Retirees hit back at Minister's 'asset rich' comments

Australian Social Services Minister Christian Porter.
Australian Social Services Minister Christian Porter. LUKAS COCH

INDEPENDENT retirees in Central Queensland are up in arms over comments they are "asset rich".

The claim was made by a spokesperson for the Minister for Social Services Christian Porter regarding the impending changes to the Aged Pension asset income test.

The Association of Independent Retirees Capricorn Branch's Arch Finalyson contacted The Morning Bulletin to express the "insult" felt by "those who have made the effort to save during their working life for their retirement".

"The Government fails to recognise the savings to Government revenue these retirees have been making. With some of the advice being given to retirees in this position, the Government may be defeating its purpose with these changes," he said.

"People need to be encouraged to save to look after themselves partly or fully in retirement and not penalised for doing so.

"The Association has actively lobbied the Federal Government on the "negative and unforeseen impact of these changes".

A Independent Retirees' spokesperson said the "asset rich" claims inferred a married couple who own their own home and have a lifetime retirement savings of more than $816,000 were rich and could live on the interest or dividends from that investment.

"In reality, however, retired people are conservative investors who make sure their hard-earned savings are not lost or reduced by stock exchange fluctuations, so a 4% return would be above average for most of them," they stated.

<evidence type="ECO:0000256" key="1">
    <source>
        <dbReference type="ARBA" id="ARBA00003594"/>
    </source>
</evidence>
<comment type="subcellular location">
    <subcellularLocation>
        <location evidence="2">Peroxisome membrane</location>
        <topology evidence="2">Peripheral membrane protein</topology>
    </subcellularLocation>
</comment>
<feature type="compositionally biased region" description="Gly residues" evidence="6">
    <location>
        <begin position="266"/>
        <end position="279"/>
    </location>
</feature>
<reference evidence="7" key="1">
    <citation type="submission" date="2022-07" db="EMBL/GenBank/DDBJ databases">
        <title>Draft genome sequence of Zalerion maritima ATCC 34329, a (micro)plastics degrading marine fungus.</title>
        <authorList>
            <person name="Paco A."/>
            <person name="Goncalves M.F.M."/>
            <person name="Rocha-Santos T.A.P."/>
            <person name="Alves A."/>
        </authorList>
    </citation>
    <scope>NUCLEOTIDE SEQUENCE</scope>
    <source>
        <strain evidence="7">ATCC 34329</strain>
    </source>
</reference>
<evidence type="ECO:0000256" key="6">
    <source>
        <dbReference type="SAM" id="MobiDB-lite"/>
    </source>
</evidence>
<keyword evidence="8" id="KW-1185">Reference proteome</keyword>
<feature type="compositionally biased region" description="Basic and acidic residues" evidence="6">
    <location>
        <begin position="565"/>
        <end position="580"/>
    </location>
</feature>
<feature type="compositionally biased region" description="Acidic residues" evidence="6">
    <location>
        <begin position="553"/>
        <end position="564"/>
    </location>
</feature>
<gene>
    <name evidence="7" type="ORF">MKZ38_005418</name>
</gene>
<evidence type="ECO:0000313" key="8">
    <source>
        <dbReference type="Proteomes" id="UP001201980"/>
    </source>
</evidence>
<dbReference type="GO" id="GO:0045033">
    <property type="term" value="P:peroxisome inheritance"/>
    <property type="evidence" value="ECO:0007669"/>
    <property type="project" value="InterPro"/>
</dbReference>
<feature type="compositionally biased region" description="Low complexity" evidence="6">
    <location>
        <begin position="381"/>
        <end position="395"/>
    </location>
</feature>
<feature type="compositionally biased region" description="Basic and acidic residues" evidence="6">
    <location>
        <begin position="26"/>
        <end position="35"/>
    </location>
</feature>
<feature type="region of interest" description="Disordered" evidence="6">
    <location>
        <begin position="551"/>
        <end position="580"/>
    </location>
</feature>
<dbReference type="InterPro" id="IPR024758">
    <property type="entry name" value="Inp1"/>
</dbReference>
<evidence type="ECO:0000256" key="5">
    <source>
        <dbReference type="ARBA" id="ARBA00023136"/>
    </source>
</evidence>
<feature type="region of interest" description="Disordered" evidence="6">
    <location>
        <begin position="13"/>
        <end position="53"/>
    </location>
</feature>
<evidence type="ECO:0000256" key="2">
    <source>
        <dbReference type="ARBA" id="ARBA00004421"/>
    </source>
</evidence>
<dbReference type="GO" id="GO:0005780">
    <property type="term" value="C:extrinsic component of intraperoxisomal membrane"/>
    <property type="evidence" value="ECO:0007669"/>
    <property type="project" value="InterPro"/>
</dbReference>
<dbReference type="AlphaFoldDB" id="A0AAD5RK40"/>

"At that rate their income is actually less than the Age Pension for similar retirees who would also receive the Pensioner Health Card and discounts for rates, car registration etc. The argument is the same for couples without their own home or for singles."

They rejected the Government's response that retirees would have to drawdown less than 2% of their capital each year to maintain their lifestyle.

Rather, the Association believes the percentage will be increased each year.

"This will lead to many retirees reducing their capital by far more to maintain an acceptable lifestyle and be eligible for a part pension and Pensioner Health Card, and so defeat the Government's intention.

"The Government argues that the retiree's assets are not to be used for intergenerational transfer, but the family home is the actual wealth transfer asset as it is not subject to any taxes when passing it on to children. Retirees are not dumb and they may become revengeful and put money into their home to increase their eligibility for the pension and at the same time provide a better nest egg for their children."

Changes to the Aged Pension assets test thresholds 2016-17

Full pension asset limits:

Non-homeowner, single: $360,500 (current), $450,000 (2017)

Non-homeowner, couple: $448,000 (current), $575,000 (2017)

Homeowner, single: $209,000 (current), $250,000 (2017)

Homeowner, couple: $296,500 (current), $375,000 (2017)

Part pension asset limits:

Non-homeowner, single: $945,250 (current), $742,500 (2017, initial projection $747,000)

Non-homeowner, couple: $1,330,000 (current), $1,016,000 (2017, initial projection $1,023,000)

Homeowner, single: $793,750 (current), $542,500 (2017, initial projection $547,000)

Homeowner, couple: $1,178,500 (current), $816,000 (2017, initial projection $823,000)

Topics:  assets retirees

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